Wednesday, 26 August 2009

Roland Kirk With Jack McDuff “Kirk’s Work”

Roland Kirk With Jack McDuff

Kirk’s Work
( LP Prestige Records, 1961 )
Catalog # PR 7210

A1 – Three For Dizzy (5:11)
A2 – Makin’ Whoopee (5:07)
A3 – Funk Underneath (6:15)
B1 – Kirk’s Work (3:54)
B2 – Doin’ The Sixty-Eight (4:20)
B3 – Too Late Now (3:52)
B4 – Skaters Waltz (4:23)

Roland Kirk (ts, mzo, str, fl, siren)
Brother Jack McDuff (org)
Joe Benjamin (b)
Art Taylor (d)

Recorded at Rudy Van Gelder Studio,
Englewood Cliffs, NJ, July 11, 1961
Also issued on Prestige PR 7450 entitled “Roland Kirk With Jack McDuff – Funk Underneath”: Fantasy OJC 459, OJCCD 459-2.
& part of Prestige P 24080

Rahsaan Roland Kirk’s third long-player teams him up with organist “Brother” Jack McDuff for Kirk’s most soulful post-bop set to date. His unorthodox performance style incorporates the polyphonies of a tenor sax, flute, manzello, and stritch. The latter instrument is Kirk’s own modification of a second-generation B-flat soprano sax. This contributes to the unique sonic textures and overtones Kirk creates when playing two and often thre of those lead instruments simultaneously. The loose and soulful nature of McDuff’s Hammond organ lends itself to the swinging R&B vibe pervasive throughout the album. Completing the quartet is Joe Benjamin (bass) and Art Taylor (drums) both veteran jazzmen in their own right. They lend their expertise as well as innate sense of rhythm to the up-tempo “revival meetin’” rendition of Sammy Kahn’s “Makin’ Whoopee” as well as the ominous swing of the title track. This is also an ideal showcase for Benjamin and Taylor’s running counterpoint that glides throughout supporting soloists Kirk and McDuff. Of the four original Kirk compositions, “Doin’ the Sixty-Eight” is arguably the strongest. The percussive rhythms weave a hypnotic Latin groove over which Kirk and McDuff both snake some highly cerebral solos. The stellar interpretation of “Skater’s Waltz” combines a well-known traditional melody with some of the most aggressive interaction from the quartet. The tune is put through its paces and the tenor sax/Hammond organ leads bounce around like a game of sonic ping pong. The more aggressive performance style that Kirk would later incorporate definitely shows signs of development on Kirk’s Work. While certainly not the best in his catalog, it is a touchstone album that captures the early soulful Rahsaan Roland Kirk.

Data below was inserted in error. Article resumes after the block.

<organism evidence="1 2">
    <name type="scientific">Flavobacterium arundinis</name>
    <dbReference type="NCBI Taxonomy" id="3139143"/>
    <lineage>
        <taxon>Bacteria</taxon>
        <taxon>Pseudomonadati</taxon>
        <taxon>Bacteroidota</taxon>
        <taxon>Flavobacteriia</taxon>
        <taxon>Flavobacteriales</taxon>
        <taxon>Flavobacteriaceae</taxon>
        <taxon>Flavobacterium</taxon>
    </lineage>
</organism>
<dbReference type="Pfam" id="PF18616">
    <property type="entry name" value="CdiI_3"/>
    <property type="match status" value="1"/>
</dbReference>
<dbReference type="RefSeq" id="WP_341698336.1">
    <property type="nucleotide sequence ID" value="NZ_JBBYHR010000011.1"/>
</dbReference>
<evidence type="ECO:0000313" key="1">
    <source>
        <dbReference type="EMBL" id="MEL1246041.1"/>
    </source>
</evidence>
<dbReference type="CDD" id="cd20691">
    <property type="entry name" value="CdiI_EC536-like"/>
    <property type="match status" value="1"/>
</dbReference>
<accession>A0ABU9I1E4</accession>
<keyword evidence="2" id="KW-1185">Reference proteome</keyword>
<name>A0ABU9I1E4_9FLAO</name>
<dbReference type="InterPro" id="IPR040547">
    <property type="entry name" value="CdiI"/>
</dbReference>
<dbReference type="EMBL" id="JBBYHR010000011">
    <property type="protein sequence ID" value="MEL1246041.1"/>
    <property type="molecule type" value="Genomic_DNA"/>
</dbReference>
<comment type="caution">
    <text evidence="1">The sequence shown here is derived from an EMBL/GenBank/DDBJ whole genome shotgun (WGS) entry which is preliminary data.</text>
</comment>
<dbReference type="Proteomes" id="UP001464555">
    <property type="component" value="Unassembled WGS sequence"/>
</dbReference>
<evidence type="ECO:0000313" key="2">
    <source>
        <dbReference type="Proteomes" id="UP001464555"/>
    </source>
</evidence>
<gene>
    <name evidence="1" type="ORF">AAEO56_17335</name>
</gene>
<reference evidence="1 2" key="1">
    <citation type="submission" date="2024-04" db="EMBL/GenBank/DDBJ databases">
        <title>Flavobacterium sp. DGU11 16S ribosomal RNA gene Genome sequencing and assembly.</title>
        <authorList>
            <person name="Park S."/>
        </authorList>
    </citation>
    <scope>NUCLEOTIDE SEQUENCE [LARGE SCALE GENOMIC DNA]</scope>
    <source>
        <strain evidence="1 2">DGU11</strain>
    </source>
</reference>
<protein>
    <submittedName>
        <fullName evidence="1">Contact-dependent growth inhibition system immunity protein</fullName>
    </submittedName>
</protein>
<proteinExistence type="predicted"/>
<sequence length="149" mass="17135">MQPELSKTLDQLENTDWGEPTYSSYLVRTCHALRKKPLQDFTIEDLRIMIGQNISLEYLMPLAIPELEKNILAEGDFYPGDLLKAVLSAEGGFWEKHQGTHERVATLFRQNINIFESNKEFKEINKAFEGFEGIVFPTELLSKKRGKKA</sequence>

By Lindsay Planer (AMG)

By Celo

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